Principal components are combinations of features. For example, say you have demographic data consisting of three features: height, weight and income. Then, if height and weight are highly correlated, it might be useful to combine them into a single feature. Principal component analysis (PCA) does this via a weighted linear combination, so you may end up with a feature: 0.5*Height + 0.5* Weight. Now we may find that income is completely independent of height and weight, so Income might be the second principal component discovered.
So say PCA gave us two components: Prin1=0.5*Height+0.5*Weight and Prin2=Income. You can map every point in your dataset to a 2D plot with these two dimension, and it might look something like what you have above.
PCA tries to find combinations of features that lead to maximum separation between data points. What this means is that, if you had another dimension, say age, in your dataset, which was the same for all members, then that would not be considered, alone or in combination, among the top principal components. Only the features that vary a lot from data point to data point form a part of the top principal components. As a result, the points should appear to be quite far apart from each other on the plot.
What happens when you cluster the dataset? Depends on the input feature space and clustering algorithm used. If you use the two components found by your PCA analysis above as input features to your clustering algorithm, a decent clustering algorithm should put points that are close together on your 2D plot into the same cluster. This should happen irrespective of the number of clusters found. If your clustering found more than five clusters, they should still consist of points relatively close together on the 2D plot. So you might get five different circles, somewhat separated from each other.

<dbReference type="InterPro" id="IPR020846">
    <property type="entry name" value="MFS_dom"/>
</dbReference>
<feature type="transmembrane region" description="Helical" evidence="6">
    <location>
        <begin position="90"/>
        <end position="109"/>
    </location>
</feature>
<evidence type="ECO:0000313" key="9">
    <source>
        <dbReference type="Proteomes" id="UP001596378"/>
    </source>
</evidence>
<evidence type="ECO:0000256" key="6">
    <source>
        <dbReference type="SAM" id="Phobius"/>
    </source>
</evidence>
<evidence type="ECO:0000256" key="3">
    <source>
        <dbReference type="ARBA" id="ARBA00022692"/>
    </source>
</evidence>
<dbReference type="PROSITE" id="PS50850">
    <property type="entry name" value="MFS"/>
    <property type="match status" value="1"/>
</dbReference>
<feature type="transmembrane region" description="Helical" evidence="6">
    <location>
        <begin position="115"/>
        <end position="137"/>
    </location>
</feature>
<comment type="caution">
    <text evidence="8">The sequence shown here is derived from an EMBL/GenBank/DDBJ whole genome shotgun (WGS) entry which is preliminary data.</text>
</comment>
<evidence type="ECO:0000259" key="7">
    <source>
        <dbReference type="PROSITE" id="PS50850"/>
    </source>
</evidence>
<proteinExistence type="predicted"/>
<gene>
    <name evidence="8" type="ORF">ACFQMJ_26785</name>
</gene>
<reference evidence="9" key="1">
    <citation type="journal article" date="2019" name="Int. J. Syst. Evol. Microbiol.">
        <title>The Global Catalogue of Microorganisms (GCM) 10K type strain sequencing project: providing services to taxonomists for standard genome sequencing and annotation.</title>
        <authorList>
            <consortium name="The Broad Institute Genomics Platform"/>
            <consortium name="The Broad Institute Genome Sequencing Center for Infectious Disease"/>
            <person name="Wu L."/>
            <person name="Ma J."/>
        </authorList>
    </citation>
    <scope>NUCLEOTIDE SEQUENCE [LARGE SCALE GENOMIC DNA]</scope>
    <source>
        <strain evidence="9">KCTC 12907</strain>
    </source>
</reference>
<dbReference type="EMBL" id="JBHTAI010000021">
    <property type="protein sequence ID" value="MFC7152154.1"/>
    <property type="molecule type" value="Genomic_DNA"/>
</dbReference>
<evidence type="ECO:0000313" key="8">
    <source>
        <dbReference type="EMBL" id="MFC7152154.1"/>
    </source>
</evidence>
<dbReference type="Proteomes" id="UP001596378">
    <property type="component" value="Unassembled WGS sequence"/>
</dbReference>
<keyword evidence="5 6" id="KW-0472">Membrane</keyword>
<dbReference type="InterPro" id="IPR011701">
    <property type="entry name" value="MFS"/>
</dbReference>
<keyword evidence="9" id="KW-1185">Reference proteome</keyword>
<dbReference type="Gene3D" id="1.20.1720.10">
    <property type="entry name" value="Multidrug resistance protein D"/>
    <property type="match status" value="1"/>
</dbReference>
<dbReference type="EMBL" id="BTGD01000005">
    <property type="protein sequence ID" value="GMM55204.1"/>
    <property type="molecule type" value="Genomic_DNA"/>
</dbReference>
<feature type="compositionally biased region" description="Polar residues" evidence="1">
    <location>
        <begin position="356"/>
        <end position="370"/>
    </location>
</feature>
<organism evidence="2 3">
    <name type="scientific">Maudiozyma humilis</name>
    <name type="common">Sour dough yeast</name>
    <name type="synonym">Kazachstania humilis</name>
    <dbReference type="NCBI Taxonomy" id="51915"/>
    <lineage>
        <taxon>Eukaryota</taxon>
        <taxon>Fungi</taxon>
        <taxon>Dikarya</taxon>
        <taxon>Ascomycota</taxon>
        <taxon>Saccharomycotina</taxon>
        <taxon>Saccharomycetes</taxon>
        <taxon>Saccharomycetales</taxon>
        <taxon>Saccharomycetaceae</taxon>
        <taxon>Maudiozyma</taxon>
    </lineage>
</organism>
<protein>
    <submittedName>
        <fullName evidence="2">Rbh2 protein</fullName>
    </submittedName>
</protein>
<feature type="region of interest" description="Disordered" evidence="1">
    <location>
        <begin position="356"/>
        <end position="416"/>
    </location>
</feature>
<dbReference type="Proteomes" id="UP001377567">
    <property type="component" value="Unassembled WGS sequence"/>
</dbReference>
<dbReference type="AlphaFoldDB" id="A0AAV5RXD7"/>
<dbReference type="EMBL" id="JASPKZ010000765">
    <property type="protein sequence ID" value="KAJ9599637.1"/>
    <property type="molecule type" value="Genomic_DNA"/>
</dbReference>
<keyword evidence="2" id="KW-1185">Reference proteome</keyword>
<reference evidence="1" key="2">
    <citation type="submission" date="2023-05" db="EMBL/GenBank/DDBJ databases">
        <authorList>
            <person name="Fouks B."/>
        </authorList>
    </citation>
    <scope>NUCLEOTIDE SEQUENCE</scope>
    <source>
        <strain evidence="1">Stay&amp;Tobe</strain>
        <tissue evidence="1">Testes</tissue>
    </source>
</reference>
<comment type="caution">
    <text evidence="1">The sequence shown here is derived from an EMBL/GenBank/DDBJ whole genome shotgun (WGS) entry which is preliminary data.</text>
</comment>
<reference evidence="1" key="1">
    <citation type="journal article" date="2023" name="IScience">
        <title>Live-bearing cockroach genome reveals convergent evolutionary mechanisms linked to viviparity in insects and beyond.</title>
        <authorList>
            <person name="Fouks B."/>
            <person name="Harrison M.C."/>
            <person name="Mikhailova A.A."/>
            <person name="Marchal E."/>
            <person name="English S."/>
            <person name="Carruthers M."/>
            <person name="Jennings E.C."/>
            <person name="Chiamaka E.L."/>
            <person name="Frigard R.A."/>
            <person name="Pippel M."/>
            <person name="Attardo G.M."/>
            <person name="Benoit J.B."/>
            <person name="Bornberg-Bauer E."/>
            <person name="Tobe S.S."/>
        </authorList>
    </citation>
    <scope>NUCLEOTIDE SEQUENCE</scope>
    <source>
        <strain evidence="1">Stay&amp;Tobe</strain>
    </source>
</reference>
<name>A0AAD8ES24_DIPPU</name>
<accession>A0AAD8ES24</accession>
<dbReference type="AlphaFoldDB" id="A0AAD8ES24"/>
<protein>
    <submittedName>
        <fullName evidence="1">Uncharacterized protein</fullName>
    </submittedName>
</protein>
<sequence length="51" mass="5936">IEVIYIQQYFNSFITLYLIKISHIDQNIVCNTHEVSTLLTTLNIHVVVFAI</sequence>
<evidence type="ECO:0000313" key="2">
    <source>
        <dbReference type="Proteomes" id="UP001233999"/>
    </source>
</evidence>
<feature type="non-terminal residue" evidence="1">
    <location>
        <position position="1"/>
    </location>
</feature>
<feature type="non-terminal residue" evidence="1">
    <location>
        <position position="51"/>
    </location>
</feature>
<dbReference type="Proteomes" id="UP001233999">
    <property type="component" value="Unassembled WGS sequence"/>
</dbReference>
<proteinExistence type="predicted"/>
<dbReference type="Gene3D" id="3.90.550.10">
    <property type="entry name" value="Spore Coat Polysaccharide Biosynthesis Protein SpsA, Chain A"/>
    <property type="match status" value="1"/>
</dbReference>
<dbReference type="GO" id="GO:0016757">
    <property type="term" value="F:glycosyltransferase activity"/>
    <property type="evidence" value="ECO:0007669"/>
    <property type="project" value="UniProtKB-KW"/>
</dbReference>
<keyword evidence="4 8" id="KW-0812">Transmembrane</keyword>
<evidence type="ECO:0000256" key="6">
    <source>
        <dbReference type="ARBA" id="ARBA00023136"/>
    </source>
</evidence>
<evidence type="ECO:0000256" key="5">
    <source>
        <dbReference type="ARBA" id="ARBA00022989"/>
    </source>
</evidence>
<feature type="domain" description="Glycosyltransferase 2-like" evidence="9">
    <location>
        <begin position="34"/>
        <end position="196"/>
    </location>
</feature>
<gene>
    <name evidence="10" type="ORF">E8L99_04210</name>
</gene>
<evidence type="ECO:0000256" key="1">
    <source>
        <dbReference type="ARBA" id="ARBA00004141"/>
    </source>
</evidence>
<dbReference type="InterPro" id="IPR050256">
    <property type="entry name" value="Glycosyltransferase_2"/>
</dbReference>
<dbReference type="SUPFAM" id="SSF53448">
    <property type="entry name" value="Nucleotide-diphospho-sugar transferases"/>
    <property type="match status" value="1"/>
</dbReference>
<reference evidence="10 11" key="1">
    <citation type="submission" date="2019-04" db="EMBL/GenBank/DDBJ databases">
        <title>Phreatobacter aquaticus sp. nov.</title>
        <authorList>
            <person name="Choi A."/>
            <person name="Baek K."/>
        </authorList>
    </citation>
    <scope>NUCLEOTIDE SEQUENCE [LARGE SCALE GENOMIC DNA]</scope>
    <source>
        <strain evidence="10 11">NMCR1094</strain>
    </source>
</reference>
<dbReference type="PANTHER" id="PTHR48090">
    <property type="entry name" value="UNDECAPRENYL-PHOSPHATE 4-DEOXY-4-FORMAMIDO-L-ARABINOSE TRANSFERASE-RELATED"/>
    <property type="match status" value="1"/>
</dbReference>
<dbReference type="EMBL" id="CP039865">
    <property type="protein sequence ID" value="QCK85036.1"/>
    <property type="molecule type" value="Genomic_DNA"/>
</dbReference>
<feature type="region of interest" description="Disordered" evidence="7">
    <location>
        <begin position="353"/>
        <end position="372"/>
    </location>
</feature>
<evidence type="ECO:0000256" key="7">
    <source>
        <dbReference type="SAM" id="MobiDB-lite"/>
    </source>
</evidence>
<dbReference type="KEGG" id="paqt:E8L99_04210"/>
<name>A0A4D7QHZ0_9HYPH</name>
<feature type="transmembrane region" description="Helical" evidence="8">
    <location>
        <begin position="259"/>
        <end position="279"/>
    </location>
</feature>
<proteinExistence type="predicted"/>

The plot of PCA vs. clusters may not make sense under a couple of conditions:
a) There is a lot of variance in the dataset along each dimension, so looking at the top 2-3 dimensions does not really give you much information.
b) The clustering algorithm for some reason focuses on features considered unimportant by PCA. Given the variety of clustering algorithms out there, this could happen.
This is a very high-level view of PCA. Take a look at this tutorial for an excellent accessible introduction.